Hubble views the globular cluster M10

Jun 26, 2012
Credit: ESA/Hubble & NASA

(Phys.org) -- Like many of the most famous objects in the sky, globular cluster Messier 10 was of little interest to its discoverer. Charles Messier, the 18th century French astronomer, cataloged over 100 galaxies and clusters, but was primarily interested in comets. Through the telescopes available at the time, comets, nebulae, globular clusters and galaxies appeared just as faint, diffuse blobs and could easily be confused for one another.

Only by carefully observing their motion — or lack of it — were astronomers able to distinguish them: comets move slowly relative to the stars in the background, while other more distant astronomical objects do not move at all.

Messier’s decision to catalog all the objects that he could find, and that were not comets, was a pragmatic solution which would have a huge impact on astronomy. His catalog of just over 100 objects includes many of the most famous objects in the night sky. Messier 10, seen here in an image from the NASA/ESA Hubble Space , is one of them. Messier described it in the very first edition of his catalog, which was published in 1774 and included the first 45 objects he identified.

Messier 10 is a ball of stars that lies about 15,000 light-years from Earth, in the constellation of Ophiuchus (The Serpent Bearer). Approximately 80 light-years across, it should therefore appear about two thirds the size of the moon in the night . However, its outer regions are extremely diffuse, and even the comparatively bright core is too dim to see with the naked eye.

Hubble, which has no problems seeing faint objects, has observed the brightest part of the center of the cluster in this image, a region which is about 13 light-years across.

This image is made up of observations made in visible and infrared light using Hubble’s Advanced Camera for Surveys. The observations were carried out as part of a major Hubble survey of in the Milky Way.

A version of this image was entered into the Hubble’s Hidden Treasures Image Processing Competition by contestant flashenthunder. Hidden Treasures is an initiative to invite astronomy enthusiasts to search the Hubble archive for stunning images that have never been seen by the general public. The competition has now closed and the results will be published soon.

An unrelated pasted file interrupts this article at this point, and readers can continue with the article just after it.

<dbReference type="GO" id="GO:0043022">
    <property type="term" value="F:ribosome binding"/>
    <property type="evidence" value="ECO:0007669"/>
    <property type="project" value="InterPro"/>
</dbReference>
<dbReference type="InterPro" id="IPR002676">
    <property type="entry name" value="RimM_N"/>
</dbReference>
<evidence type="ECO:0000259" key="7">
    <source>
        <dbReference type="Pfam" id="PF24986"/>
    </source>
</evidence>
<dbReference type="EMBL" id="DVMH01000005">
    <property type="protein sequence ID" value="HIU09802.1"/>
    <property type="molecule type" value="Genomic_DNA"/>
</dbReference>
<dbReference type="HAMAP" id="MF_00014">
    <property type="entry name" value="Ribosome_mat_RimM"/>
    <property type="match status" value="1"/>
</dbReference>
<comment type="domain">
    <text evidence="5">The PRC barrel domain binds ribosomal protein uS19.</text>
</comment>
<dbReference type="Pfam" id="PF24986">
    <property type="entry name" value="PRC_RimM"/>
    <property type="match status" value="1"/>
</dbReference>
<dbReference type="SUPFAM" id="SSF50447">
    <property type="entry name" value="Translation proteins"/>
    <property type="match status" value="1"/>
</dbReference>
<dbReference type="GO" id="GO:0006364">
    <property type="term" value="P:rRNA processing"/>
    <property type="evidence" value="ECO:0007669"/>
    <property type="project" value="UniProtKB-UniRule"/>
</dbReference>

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User comments : 4

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Pressure2
not rated yet Jun 26, 2012
What keeps these clusters from collapsing in on themselves? I have heard they rotate but I have not seen any evidence of that.
Terriva
1 / 5 (2) Jun 26, 2012
They swirling and orbitin' each other like the bees. When a star passes near a binary system, the orbit of the latter pair tends to contract, releasing energy. The dynamical heating effect of binary star systems works to prevent an initial collapse of the cluster. Only after the primordial supply of binaries are exhausted due to interactions can a deeper core collapse proceed. About 20% of the globular clusters have undergone a process termed "core collapse". In this type of cluster, the luminosity continues to increase steadily all the way to the core region.
Pressure2
not rated yet Jun 26, 2012
While that could be a possible explanation where is the evidence? We should observe a difference in the red-shift of the stars in these cluster. I have never read any red-shift differences in these stars in these cluster to support the swarming bee explanation. Supply me a link please.
CardacianNeverid
2.3 / 5 (3) Jun 27, 2012
What keeps these clusters from collapsing in on themselves? I have heard they rotate but I have not seen any evidence of that.

Some rotate, some do not. They are gravitationally bound systems. A globular cluster of stars will remain spherical for very long periods of time - longer even than the current age of the universe.

It is thought that they formed when large clouds of gas collapse and form stars very quickly. The stars do not interact strongly on short timescales - the time between collisions is in the order 10^10 years. So the system as a whole cannot readily radiate away its energy and momentum, which is what keeps it in stable spherical configurations (unless perturbed by other bodies, like passing galaxies, etc).